Today sees the second National Protest Day against the significant cuts sick and disabled people face to their support, writes Sue Marsh.
Sue Marsh campaigns to raise awareness of hidden disabilities and long term illness; she set up the blog Diary of a Benefit Scrounger to raise awareness of life with a chronic illness
Today sees the second National Protest Day against the significant cuts sick and disabled people face to their support. The protests are focussed on ATOS Origin offices, the company responsible for assessing a claimant’s ability to work. Assessments are carried out by “medical professionals” who are not required to be nurses or doctors and a recent Compass report showed that the assessment process was “unfit for purpose” with 35 per cent of cases going to appeal and up to 70% of those appeals being upheld.
ATOS are paid according to how many people they assess as fit, and just 9% of those previously considered unable to work are now being found incapable of any work at all.
Around 60% are projected to be taken of Employment Support Allowance (ESA, previously Incapacity Benefit) within one year. Claimants placed in the “Work Capability Group” with working partners will now need to find work within one year or all of their benefits will be withdrawn – a loss of nearly £5,000.
The other main disability benefit, Disability Living Allowance (DLA) is now to be targeted by the government with ATOS also being asked to assess their capability to work. The government hope that 20% of those currently needing to claim DLA will have their benefit stopped.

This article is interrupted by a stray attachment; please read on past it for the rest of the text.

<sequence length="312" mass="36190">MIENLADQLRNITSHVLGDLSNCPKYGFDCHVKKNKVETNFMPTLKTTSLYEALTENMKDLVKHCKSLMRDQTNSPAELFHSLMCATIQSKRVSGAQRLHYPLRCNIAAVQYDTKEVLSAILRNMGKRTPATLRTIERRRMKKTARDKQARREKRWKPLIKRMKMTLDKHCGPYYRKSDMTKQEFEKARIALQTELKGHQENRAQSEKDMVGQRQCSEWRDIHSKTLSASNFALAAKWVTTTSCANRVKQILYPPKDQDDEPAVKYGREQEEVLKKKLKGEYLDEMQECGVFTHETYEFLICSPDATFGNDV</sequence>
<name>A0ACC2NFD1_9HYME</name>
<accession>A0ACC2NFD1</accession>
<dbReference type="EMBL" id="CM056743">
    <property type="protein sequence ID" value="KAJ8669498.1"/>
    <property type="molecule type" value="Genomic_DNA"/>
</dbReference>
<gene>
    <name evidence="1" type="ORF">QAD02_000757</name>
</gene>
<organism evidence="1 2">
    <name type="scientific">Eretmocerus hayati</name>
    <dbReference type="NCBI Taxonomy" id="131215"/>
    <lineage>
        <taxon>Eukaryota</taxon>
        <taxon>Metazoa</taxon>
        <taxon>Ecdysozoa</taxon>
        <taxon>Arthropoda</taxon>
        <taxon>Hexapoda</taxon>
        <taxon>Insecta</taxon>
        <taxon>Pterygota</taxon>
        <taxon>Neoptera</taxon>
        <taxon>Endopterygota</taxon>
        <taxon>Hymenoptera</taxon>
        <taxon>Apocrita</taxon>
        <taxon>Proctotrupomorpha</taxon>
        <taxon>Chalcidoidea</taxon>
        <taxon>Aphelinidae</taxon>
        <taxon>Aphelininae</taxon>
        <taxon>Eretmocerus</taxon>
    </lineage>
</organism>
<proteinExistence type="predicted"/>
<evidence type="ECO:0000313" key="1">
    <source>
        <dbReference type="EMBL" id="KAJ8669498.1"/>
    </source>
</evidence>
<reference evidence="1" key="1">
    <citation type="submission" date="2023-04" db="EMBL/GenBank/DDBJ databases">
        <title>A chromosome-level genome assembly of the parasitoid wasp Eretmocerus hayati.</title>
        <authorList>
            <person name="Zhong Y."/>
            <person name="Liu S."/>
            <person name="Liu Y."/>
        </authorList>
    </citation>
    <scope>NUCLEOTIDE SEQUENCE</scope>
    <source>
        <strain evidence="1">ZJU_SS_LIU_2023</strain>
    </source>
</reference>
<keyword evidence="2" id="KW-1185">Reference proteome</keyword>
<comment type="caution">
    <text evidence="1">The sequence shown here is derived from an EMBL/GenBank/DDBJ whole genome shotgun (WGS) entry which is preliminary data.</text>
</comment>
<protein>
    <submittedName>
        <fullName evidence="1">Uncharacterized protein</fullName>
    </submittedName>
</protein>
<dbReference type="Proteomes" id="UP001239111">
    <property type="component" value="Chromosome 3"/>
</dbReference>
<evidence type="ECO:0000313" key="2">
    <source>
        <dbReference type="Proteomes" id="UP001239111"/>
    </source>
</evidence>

What’s more, proposals include stopping mobility support for adults in residential care, leaving some unable to leave their homes. Mobility would become based on “ability to mobilise” rather than to walk, hypothetically meaning that paralympians could be defined as fully mobile.
DLA is not an out of work benefit. It acknowledges the extra difficulties sick and disabled people face to compete on a level playing field with the able-bodied, yet according to this report, compiled for the DWP, the government do not even keep records on how many DLA recipients work.
The report does state, however, that
“DLA recipients, who get DLA but no other benefits, appear to have the highest rates of employment, regardless of the severity of disability.”
The DLA forms state that DLA will usually only be paid in the following circumstances:
*You need help with dialysis at home… at least twice a week;
*You are 100% blind and 80% deaf and you need someone with you while you are outdoors;
*You have had both legs amputated at or above the ankle or were born without legs or feet;
*You are severely mentally impaired with severe behavioural problems and need help with personal care day and night.
It concludes by saying that you are not likely to qualify for DLA if these criteria do not apply, but may still fill out the claim form.
Given how difficult DLA is to claim – the form is 39 pages long with 62 questions, and must be accompanied by reports from medical professionals – and the low fraud rates of less than 1% quoted in the DWP’s own figures, it seems impossible to conclude how the government will legitimately cut numbers by up to a fifth without causing extreme hardship.
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